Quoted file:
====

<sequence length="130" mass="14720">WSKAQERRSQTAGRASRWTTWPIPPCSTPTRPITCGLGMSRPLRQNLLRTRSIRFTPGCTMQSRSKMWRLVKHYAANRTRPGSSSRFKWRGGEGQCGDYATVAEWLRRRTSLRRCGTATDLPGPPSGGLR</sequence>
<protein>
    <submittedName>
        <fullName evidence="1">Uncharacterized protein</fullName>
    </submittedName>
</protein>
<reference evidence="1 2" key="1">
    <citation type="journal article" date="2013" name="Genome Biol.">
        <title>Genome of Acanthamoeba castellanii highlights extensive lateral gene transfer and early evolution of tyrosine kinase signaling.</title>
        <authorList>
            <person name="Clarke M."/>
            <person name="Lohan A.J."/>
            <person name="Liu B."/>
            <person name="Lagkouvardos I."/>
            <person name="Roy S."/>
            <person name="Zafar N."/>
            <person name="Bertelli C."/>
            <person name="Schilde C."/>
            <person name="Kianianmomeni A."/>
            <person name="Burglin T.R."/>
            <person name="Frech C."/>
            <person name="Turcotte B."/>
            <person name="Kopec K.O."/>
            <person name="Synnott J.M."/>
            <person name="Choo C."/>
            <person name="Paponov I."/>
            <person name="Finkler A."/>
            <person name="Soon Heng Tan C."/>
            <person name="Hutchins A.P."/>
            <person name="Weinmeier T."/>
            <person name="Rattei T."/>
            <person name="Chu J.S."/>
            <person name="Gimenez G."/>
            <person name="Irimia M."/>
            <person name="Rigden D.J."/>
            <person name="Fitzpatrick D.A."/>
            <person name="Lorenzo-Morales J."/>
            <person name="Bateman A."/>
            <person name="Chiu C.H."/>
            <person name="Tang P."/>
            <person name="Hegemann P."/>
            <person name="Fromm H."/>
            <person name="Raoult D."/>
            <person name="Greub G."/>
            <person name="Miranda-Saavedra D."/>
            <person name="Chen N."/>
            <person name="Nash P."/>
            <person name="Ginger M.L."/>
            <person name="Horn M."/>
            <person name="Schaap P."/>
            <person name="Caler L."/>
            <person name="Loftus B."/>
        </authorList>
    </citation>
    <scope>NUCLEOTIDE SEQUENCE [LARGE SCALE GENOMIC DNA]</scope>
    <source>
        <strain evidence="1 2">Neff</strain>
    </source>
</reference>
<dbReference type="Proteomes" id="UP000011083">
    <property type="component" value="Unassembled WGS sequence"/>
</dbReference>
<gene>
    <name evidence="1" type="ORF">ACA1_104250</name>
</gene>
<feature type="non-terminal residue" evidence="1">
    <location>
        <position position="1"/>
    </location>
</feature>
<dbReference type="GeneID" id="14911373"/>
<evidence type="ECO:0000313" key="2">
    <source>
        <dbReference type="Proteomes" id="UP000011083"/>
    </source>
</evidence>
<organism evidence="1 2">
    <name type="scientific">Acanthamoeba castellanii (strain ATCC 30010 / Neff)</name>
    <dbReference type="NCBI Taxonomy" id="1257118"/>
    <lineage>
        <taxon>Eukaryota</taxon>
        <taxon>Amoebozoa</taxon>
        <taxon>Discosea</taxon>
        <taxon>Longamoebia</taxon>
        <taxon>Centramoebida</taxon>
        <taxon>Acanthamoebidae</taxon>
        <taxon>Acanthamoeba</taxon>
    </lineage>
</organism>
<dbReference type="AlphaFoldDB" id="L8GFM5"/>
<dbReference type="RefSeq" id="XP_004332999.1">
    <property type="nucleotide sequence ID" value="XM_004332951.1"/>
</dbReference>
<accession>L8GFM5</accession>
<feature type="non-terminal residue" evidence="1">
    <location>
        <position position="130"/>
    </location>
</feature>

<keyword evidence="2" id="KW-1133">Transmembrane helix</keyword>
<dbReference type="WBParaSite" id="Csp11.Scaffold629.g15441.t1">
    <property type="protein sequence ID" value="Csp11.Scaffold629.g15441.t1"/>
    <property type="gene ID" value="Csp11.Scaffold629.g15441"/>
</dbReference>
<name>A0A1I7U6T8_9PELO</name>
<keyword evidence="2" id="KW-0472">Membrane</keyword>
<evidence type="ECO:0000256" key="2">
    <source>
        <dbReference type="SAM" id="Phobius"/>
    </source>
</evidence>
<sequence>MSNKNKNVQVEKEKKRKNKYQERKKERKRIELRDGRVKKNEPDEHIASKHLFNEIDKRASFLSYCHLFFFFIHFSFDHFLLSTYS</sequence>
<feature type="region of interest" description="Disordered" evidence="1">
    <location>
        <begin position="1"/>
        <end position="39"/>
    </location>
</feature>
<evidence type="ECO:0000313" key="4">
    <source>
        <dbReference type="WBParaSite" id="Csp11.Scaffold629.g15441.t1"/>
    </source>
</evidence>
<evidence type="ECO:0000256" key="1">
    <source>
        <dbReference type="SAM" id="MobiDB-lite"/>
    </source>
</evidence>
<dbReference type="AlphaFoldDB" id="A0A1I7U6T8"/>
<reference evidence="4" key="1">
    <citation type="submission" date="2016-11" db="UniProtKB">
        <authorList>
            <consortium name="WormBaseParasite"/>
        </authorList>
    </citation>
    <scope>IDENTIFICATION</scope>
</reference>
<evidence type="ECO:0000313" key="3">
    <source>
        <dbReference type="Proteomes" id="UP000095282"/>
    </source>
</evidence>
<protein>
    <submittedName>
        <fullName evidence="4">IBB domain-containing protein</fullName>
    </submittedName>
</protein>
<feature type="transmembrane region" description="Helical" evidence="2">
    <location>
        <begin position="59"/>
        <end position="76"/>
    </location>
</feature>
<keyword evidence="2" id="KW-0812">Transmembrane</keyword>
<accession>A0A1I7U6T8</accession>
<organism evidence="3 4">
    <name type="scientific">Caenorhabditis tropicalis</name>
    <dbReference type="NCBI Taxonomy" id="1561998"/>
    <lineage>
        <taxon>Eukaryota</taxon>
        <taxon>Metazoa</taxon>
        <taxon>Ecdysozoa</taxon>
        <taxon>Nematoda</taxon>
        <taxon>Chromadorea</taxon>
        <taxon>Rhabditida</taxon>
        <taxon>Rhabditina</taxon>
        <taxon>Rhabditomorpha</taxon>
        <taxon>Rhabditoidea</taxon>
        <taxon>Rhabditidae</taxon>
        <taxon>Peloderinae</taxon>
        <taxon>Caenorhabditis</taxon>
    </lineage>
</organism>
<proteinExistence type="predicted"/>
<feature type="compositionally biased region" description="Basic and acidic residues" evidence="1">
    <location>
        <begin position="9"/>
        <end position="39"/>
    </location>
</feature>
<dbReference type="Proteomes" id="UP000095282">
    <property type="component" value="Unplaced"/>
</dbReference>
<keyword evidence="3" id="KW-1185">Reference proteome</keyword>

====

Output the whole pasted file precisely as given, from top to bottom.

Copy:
<sequence length="130" mass="14720">WSKAQERRSQTAGRASRWTTWPIPPCSTPTRPITCGLGMSRPLRQNLLRTRSIRFTPGCTMQSRSKMWRLVKHYAANRTRPGSSSRFKWRGGEGQCGDYATVAEWLRRRTSLRRCGTATDLPGPPSGGLR</sequence>
<protein>
    <submittedName>
        <fullName evidence="1">Uncharacterized protein</fullName>
    </submittedName>
</protein>
<reference evidence="1 2" key="1">
    <citation type="journal article" date="2013" name="Genome Biol.">
        <title>Genome of Acanthamoeba castellanii highlights extensive lateral gene transfer and early evolution of tyrosine kinase signaling.</title>
        <authorList>
            <person name="Clarke M."/>
            <person name="Lohan A.J."/>
            <person name="Liu B."/>
            <person name="Lagkouvardos I."/>
            <person name="Roy S."/>
            <person name="Zafar N."/>
            <person name="Bertelli C."/>
            <person name="Schilde C."/>
            <person name="Kianianmomeni A."/>
            <person name="Burglin T.R."/>
            <person name="Frech C."/>
            <person name="Turcotte B."/>
            <person name="Kopec K.O."/>
            <person name="Synnott J.M."/>
            <person name="Choo C."/>
            <person name="Paponov I."/>
            <person name="Finkler A."/>
            <person name="Soon Heng Tan C."/>
            <person name="Hutchins A.P."/>
            <person name="Weinmeier T."/>
            <person name="Rattei T."/>
            <person name="Chu J.S."/>
            <person name="Gimenez G."/>
            <person name="Irimia M."/>
            <person name="Rigden D.J."/>
            <person name="Fitzpatrick D.A."/>
            <person name="Lorenzo-Morales J."/>
            <person name="Bateman A."/>
            <person name="Chiu C.H."/>
            <person name="Tang P."/>
            <person name="Hegemann P."/>
            <person name="Fromm H."/>
            <person name="Raoult D."/>
            <person name="Greub G."/>
            <person name="Miranda-Saavedra D."/>
            <person name="Chen N."/>
            <person name="Nash P."/>
            <person name="Ginger M.L."/>
            <person name="Horn M."/>
            <person name="Schaap P."/>
            <person name="Caler L."/>
            <person name="Loftus B."/>
        </authorList>
    </citation>
    <scope>NUCLEOTIDE SEQUENCE [LARGE SCALE GENOMIC DNA]</scope>
    <source>
        <strain evidence="1 2">Neff</strain>
    </source>
</reference>
<dbReference type="Proteomes" id="UP000011083">
    <property type="component" value="Unassembled WGS sequence"/>
</dbReference>
<gene>
    <name evidence="1" type="ORF">ACA1_104250</name>
</gene>
<feature type="non-terminal residue" evidence="1">
    <location>
        <position position="1"/>
    </location>
</feature>
<dbReference type="GeneID" id="14911373"/>
<evidence type="ECO:0000313" key="2">
    <source>
        <dbReference type="Proteomes" id="UP000011083"/>
    </source>
</evidence>
<organism evidence="1 2">
    <name type="scientific">Acanthamoeba castellanii (strain ATCC 30010 / Neff)</name>
    <dbReference type="NCBI Taxonomy" id="1257118"/>
    <lineage>
        <taxon>Eukaryota</taxon>
        <taxon>Amoebozoa</taxon>
        <taxon>Discosea</taxon>
        <taxon>Longamoebia</taxon>
        <taxon>Centramoebida</taxon>
        <taxon>Acanthamoebidae</taxon>
        <taxon>Acanthamoeba</taxon>
    </lineage>
</organism>
<dbReference type="AlphaFoldDB" id="L8GFM5"/>
<dbReference type="RefSeq" id="XP_004332999.1">
    <property type="nucleotide sequence ID" value="XM_004332951.1"/>
</dbReference>
<accession>L8GFM5</accession>
<feature type="non-terminal residue" evidence="1">
    <location>
        <position position="130"/>
    </location>
</feature>

<keyword evidence="2" id="KW-1133">Transmembrane helix</keyword>
<dbReference type="WBParaSite" id="Csp11.Scaffold629.g15441.t1">
    <property type="protein sequence ID" value="Csp11.Scaffold629.g15441.t1"/>
    <property type="gene ID" value="Csp11.Scaffold629.g15441"/>
</dbReference>
<name>A0A1I7U6T8_9PELO</name>
<keyword evidence="2" id="KW-0472">Membrane</keyword>
<evidence type="ECO:0000256" key="2">
    <source>
        <dbReference type="SAM" id="Phobius"/>
    </source>
</evidence>
<sequence>MSNKNKNVQVEKEKKRKNKYQERKKERKRIELRDGRVKKNEPDEHIASKHLFNEIDKRASFLSYCHLFFFFIHFSFDHFLLSTYS</sequence>
<feature type="region of interest" description="Disordered" evidence="1">
    <location>
        <begin position="1"/>
        <end position="39"/>
    </location>
</feature>
<evidence type="ECO:0000313" key="4">
    <source>
        <dbReference type="WBParaSite" id="Csp11.Scaffold629.g15441.t1"/>
    </source>
</evidence>
<evidence type="ECO:0000256" key="1">
    <source>
        <dbReference type="SAM" id="MobiDB-lite"/>
    </source>
</evidence>
<dbReference type="AlphaFoldDB" id="A0A1I7U6T8"/>
<reference evidence="4" key="1">
    <citation type="submission" date="2016-11" db="UniProtKB">
        <authorList>
            <consortium name="WormBaseParasite"/>
        </authorList>
    </citation>
    <scope>IDENTIFICATION</scope>
</reference>
<evidence type="ECO:0000313" key="3">
    <source>
        <dbReference type="Proteomes" id="UP000095282"/>
    </source>
</evidence>
<protein>
    <submittedName>
        <fullName evidence="4">IBB domain-containing protein</fullName>
    </submittedName>
</protein>
<feature type="transmembrane region" description="Helical" evidence="2">
    <location>
        <begin position="59"/>
        <end position="76"/>
    </location>
</feature>
<keyword evidence="2" id="KW-0812">Transmembrane</keyword>
<accession>A0A1I7U6T8</accession>
<organism evidence="3 4">
    <name type="scientific">Caenorhabditis tropicalis</name>
    <dbReference type="NCBI Taxonomy" id="1561998"/>
    <lineage>
        <taxon>Eukaryota</taxon>
        <taxon>Metazoa</taxon>
        <taxon>Ecdysozoa</taxon>
        <taxon>Nematoda</taxon>
        <taxon>Chromadorea</taxon>
        <taxon>Rhabditida</taxon>
        <taxon>Rhabditina</taxon>
        <taxon>Rhabditomorpha</taxon>
        <taxon>Rhabditoidea</taxon>
        <taxon>Rhabditidae</taxon>
        <taxon>Peloderinae</taxon>
        <taxon>Caenorhabditis</taxon>
    </lineage>
</organism>
<proteinExistence type="predicted"/>
<feature type="compositionally biased region" description="Basic and acidic residues" evidence="1">
    <location>
        <begin position="9"/>
        <end position="39"/>
    </location>
</feature>
<dbReference type="Proteomes" id="UP000095282">
    <property type="component" value="Unplaced"/>
</dbReference>
<keyword evidence="3" id="KW-1185">Reference proteome</keyword>